Wiccan Roots begins with a fairly detailed examination of Gerald Gardner's life up to his retirement to England in 1936, establishing Gardner as a gentleman of independent means with a complaisant wife, and an active interest in esoteric subjects. After setting the scene by discussing the geography of the New Forest area, including the village of Highcliffe where Gardner eventually settled, Heselton examines the Rosicrucian Order Crotona Fellowship, which established the Garden Theatre in the village of Somerford, between Christchurch and Highcliffe. It was among the membership of the Crotona Fellowship, and the casts and crews of the various plays produced by the Fellowship in the Garden Theater that Gardner is supposed to have found "a small group of people apart from the rest." It is this smaller group which is supposed to have been made up of members of the New Forest Coven, and which eventually initiated him into "the Craft of the Wica." Heselton identifies several of these persons by name, and provides some details of their lives. Among these is the woman known as "Dafo," who became Gardner's initiator and first magical partner, and who later broke with him over the question of publicizing witchcraft.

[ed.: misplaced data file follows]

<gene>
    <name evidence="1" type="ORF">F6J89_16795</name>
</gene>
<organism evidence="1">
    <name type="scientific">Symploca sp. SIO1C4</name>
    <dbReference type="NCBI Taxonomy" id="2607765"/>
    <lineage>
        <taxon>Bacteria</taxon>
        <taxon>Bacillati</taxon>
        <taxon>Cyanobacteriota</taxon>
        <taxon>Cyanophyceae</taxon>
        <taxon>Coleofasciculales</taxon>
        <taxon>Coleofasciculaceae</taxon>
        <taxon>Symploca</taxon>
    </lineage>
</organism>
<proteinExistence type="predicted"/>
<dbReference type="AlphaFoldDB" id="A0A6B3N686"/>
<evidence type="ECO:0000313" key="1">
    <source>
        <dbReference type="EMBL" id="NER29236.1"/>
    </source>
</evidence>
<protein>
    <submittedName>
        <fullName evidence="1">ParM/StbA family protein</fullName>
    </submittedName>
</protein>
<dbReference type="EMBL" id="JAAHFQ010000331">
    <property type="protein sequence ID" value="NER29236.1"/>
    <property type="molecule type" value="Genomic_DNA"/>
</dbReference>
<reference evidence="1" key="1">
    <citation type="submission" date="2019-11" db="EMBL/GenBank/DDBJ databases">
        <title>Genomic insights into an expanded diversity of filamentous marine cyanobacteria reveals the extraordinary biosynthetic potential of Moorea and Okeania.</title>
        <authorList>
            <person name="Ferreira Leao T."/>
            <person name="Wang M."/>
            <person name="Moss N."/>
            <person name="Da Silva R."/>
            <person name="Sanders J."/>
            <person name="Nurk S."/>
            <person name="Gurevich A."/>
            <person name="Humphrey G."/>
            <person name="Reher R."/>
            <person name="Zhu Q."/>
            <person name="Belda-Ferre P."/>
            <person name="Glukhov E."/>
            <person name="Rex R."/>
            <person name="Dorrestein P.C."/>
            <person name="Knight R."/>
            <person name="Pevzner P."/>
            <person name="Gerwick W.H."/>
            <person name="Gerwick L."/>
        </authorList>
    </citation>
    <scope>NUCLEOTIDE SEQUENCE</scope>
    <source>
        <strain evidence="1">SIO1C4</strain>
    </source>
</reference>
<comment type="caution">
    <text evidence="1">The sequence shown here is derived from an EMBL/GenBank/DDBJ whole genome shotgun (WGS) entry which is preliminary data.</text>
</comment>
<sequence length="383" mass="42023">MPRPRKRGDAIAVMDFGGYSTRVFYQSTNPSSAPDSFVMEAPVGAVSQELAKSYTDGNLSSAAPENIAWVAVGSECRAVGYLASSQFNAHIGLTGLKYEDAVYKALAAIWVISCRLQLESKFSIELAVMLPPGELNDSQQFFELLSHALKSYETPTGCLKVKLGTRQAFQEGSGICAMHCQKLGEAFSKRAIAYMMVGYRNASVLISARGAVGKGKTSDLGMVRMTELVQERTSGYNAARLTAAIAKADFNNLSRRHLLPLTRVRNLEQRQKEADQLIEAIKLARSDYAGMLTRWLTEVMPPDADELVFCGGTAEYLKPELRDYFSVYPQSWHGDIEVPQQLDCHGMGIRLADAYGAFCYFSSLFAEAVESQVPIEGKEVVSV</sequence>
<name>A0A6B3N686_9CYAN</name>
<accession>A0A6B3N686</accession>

Heselton then spends several chapters addressing the issue of "Old Dorothy," more properly known as Dorothy St. Quintin Fordham (nee Clutterbuck,) and the nature of her involvement (if any,) in witchcraft and the New Forest Coven. He includes several excerpts from her "diaries" (which might be more properly characterized as journals or daybooks,) and while he admits that the evidence is far from conclusive, Heselton makes it clear that he believes her to have been both pagan and a practicing witch. The remainder of the book discusses the nature of the New Forest Coven, the legendary gathering of witches in the New Forest on Lammas Eve of 1940 to perform a great working to prevent an invasion of Britain by the Germans, and finally, some related issues, such as the possible influence of the Order of Woodcraft Chivalry on the modern witchcraft revival, and the possibility of a connection of some sort between the New Forest Coven and Sybil Leek's Horsa Coven. In his final chapter, Heselton outlines a scenario which is consistent with the information developed in his research, and which he believes provides a plausible explanation for the mystery that has always surrounded Gerald Gardner's account of his initiation.